This map defaults to employment information from the Bureau of Labor Statistics (BLS), which provides job totals carefully compiled for accuracy and with a primary focus on how employers describe their workers. The BLS job totals do not count self-employed workers. We've also compiled totals using the Census Bureau's American Community Survey (ACS) which are based on how workers describe themselves. Sometimes ACS results are quite a bit different from the employer-based BLS data.
We use two methods to compare salaries across states:
We hope the ratio allows perspective about how salaries may compare to the regional cost-of-living.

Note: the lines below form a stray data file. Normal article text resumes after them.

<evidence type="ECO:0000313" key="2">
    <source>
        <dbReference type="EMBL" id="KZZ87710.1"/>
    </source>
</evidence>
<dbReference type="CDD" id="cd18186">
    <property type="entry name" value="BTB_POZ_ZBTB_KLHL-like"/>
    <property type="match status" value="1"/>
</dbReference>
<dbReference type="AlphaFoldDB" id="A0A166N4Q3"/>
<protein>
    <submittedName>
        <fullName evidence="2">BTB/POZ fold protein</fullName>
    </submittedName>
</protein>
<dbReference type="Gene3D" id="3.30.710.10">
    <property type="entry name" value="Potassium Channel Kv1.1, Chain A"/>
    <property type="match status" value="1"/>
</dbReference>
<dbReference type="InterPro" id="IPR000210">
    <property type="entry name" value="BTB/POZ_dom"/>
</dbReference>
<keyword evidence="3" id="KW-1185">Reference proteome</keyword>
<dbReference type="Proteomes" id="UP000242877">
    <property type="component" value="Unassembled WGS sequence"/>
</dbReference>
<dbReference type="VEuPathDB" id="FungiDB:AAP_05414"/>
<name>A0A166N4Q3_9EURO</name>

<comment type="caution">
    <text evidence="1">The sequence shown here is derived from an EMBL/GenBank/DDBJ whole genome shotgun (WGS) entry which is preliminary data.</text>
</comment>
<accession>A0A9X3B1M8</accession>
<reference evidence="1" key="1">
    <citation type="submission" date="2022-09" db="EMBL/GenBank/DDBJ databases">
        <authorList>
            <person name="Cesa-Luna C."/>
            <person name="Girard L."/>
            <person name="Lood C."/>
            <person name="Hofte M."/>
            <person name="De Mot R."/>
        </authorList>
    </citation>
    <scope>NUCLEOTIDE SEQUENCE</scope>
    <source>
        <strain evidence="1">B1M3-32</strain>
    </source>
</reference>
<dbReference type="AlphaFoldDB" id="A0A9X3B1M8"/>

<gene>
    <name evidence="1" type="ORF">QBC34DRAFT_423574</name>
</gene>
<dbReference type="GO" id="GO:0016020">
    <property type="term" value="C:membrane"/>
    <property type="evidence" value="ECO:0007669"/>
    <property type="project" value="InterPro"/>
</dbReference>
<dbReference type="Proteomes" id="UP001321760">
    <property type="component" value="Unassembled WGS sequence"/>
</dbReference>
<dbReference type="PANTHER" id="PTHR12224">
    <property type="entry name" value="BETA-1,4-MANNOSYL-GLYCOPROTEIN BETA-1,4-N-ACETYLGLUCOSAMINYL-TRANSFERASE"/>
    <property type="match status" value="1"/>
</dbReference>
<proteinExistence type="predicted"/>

We have two sources for statewide salary information with important distinctions. The BLS data is created by surveying companies, missing individuals who are self-employed or work for smaller companies. The ACS data is compiled from multi-faceted household surveys and may reflect the inconsistencies that people may have in reporting information.
If this job interests you, then use the dots below to find other jobs you might like. The dots closer to the top represent jobs that are like Electricians (shown with a blue star). Look for the dots to the right to find the best salaries! (We pulled salary data from BLS, and they give a top salary value of just over $200K to protect privacy, so our graph would go much higher if the salaries were not top coded.)
There are a number of ways to measure the similarity of jobs, here are a few we provide: